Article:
WASHINGTON • President Donald Trump has instructed the Pentagon to "annihilate" the ISIS group in Syria in a bid to prevent escaped foreign fighters from returning home, Defence Secretary James Mattis has said.
The move to encircle, then kill as many militants in place as possible - rather than letting them exit a city and targeting them as they flee - reflects an increased urgency to stop battle-hardened radical fighters from taking their military expertise and ideology back to European capitals and other areas.
The President has "directed a tactical shift from shoving ISIS out of safe locations in an attrition fight to surrounding the enemy in their strongholds so we can annihilate ISIS," said Mr Mattis last Friday, using the acronym of the Islamic State in Iraq and Syria. "The intent is to prevent the return home of escaped foreign fighters."
Mr Trump, who campaigned on a pledge to quickly defeat the ISIS, signed an executive order soon after taking office, giving his generals 30 days to come up with a revised plan to wipe the militants out.
The review resulted in the new "annihilation campaign" and saw commanders gain greater autonomy to make battlefield decisions.
Critics of Mr Barack Obama's administration frequently complained of White House micromanagement and a lengthy approval process, causing delays on the ground.
Mr Mattis called foreign fighters a "strategic threat", should they return home, and said the annihilation effort would prevent the problem from being transplanted from one location to another.
NO ESCAPE HOME
The intent is to prevent the return home of escaped foreign fighters.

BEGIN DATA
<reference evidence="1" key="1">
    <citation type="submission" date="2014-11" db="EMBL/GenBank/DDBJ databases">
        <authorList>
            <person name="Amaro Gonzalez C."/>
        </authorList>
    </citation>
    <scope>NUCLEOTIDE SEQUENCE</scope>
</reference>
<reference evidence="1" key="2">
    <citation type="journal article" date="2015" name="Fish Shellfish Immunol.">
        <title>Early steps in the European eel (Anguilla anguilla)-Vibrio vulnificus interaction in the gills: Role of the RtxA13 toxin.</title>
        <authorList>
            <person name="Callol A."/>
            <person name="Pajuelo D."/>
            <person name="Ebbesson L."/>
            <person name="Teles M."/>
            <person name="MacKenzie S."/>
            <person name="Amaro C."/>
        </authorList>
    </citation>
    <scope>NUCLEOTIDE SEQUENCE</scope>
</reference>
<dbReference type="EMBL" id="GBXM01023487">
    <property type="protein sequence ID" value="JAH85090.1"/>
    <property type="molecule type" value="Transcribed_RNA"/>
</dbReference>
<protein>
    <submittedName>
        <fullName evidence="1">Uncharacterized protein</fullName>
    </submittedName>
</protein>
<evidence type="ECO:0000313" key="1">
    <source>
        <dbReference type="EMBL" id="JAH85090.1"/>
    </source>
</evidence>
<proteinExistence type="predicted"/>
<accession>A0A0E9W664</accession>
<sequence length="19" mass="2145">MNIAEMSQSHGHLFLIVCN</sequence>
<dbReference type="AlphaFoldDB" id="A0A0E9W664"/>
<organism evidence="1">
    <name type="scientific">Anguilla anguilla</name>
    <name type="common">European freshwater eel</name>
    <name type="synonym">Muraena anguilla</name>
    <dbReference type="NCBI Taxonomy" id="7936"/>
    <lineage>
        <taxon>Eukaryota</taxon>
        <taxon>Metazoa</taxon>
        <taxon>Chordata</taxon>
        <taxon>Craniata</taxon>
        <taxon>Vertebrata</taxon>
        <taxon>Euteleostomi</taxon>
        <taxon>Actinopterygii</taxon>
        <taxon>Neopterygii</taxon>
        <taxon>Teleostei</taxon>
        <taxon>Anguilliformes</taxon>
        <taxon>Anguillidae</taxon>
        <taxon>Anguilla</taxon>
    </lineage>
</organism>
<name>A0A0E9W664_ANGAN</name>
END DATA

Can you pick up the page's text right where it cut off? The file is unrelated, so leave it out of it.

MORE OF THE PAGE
US DEFENCE SECRETARY JAMES MATTIS, on how the annihilation campaign aims to prevent battle-hardened radical fighters from taking their military expertise and ideology back to European capitals and other areas.
The US-led coalition has been battling the ISIS since 2014, supporting local fighters with a combination of considerable air support, training and weaponry.
Mr Trump this month authorised the United States to arm the Kurdish faction of an alliance fighting ISIS in northern Syria, much to the consternation of Turkey, which views them as terrorists.
Though the militants have lost 55 per cent of the territory they once held in Iraq and Syria, and over four million people have been liberated, ISIS still controls the Syrian stronghold Raqa, swathes of the Euphrates River valley and other areas, including a small part of Mosul in Iraq.
Operations in Syria are further complicated by the country's tangled knot of groups fighting in the civil war.
Russia joined that conflict in late 2015 to prop up President Bashar al-Assad, bringing a new dimension of complexity and risk.
General Joe Dunford, who chairs the Joint Chiefs of Staff, said the US is working successfully with Russia to "deconflict" military operations in Syria. The two sides established a hotline to inform each other of their forces' locations, to avoid any mishaps.
Gen Dunford hinted that the US had a "proposal" to further enhance deconfliction, but he did not give details. "My sense is that the Russians are as enthusiastic as we are to deconflict operations and ensure that we can continue to take the campaign to ISIS and ensure the safety of our personnel," he said.